What time of day do you feel most awake? When do the ideas flow? Perhaps in the shower? Or as you sip your first coffee? Maybe you get your high from running? Perhaps you sort things out on your morning drive? All just in time to begin the grind.
3 degrees, the green digits displayed from the dash. I cranked up the music. I prepared for the 10th round of the fight. The slam of the door erupted into the night. With every step, the frigid wind bit. My socks were soaked. My knees screamed. I threw a weak right hook toward the handle, I missed. I tried again.
The bell rattled. My call to action. "Guest wants three comforters and two humidifiers." "Shit!" I wanted to quit. I tightened my fist.
The door to the rec room was propped open by a towel. A trail of half crushed beer cans led outside. A group of rowdy southern frat boys sloshed around in the foamy jacuzzi. "You kickin’ us out?" One of them slurred. "Yep. The pool closed at 10." "Ah come on, just five more minutes." another one said. "It's quarter till eleven, I've already given you 45." They finally left. Round Eleven.
I grabbed the tarp. A sheet of ice. It ripped in pieces as it scraped my bare hands. The phone chirped again. "Fuck!"
"Guests say their tv is broken. Please assist."
“One more hour of bullshit to go.” I told myself. Just another night on-call.
A spot opened up. I needed a change.
For the past week, I've been working days.
Suddenly the conversations flow. I smile from time to time. Hell, this afternoon I even caught myself nodding blissfully to a song. There hasn't been much sun, the sky’s been white. But I can finally see! And what a time for it. The entire resort is buried in snow. It's breathtaking. I’ve been packing my camera with me.
The shifts are still long, but I haven't dozed off once. Nor have I slammed a single door. Yep, I was right, working days is much more natural. There’s just one problem. By the time I slip off my soggy shoes, my tank is completely dry.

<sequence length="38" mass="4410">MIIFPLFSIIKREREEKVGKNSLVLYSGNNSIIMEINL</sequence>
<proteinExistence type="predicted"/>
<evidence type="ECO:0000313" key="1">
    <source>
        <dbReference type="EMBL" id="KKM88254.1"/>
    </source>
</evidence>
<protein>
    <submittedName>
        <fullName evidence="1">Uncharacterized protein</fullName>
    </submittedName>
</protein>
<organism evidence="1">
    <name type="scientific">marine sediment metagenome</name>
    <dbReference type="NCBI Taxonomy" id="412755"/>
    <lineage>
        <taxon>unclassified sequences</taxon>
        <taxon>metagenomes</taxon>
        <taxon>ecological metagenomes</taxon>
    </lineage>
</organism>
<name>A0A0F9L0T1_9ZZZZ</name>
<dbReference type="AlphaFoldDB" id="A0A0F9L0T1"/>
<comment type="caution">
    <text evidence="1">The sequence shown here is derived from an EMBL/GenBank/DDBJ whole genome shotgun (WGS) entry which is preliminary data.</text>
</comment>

I've tried to write a few times, but my thoughts are a mess. I've tried reading, but I can't concentrate. I've even tried watching Netflix, but I don't care enough to decide. After ten hours of walking the resort, all I want to do is sleep.
With every hour of this past week, the anxiety has grown. In vacant lots between calls, I’ve tried to slip away. But each time I’m called back to work by that god-awful chirp. In the evenings, it’s all I can think about. But my fingers are either paralyzed, or drunkenly dumb. They’re far from sober now. But I can’t take it anymore. I NEED TO WRITE.
And so, I've realized. Nights were tough, but they were worth it. It's not about what you get paid for, but what you prioritize.
For three months straight, I filled my mornings with productivity. I'd wake up around 8 or 8:30. Stretch, read, study Japanese, and write. Sure, I was always exhausted by the time I clocked in, and it was always a grind, but that shift just was overtime.
For three months I was a writer who paid the bills with some temporary gig at night. Now, in this week working days, I feel like an employee. I’ve lost my identity.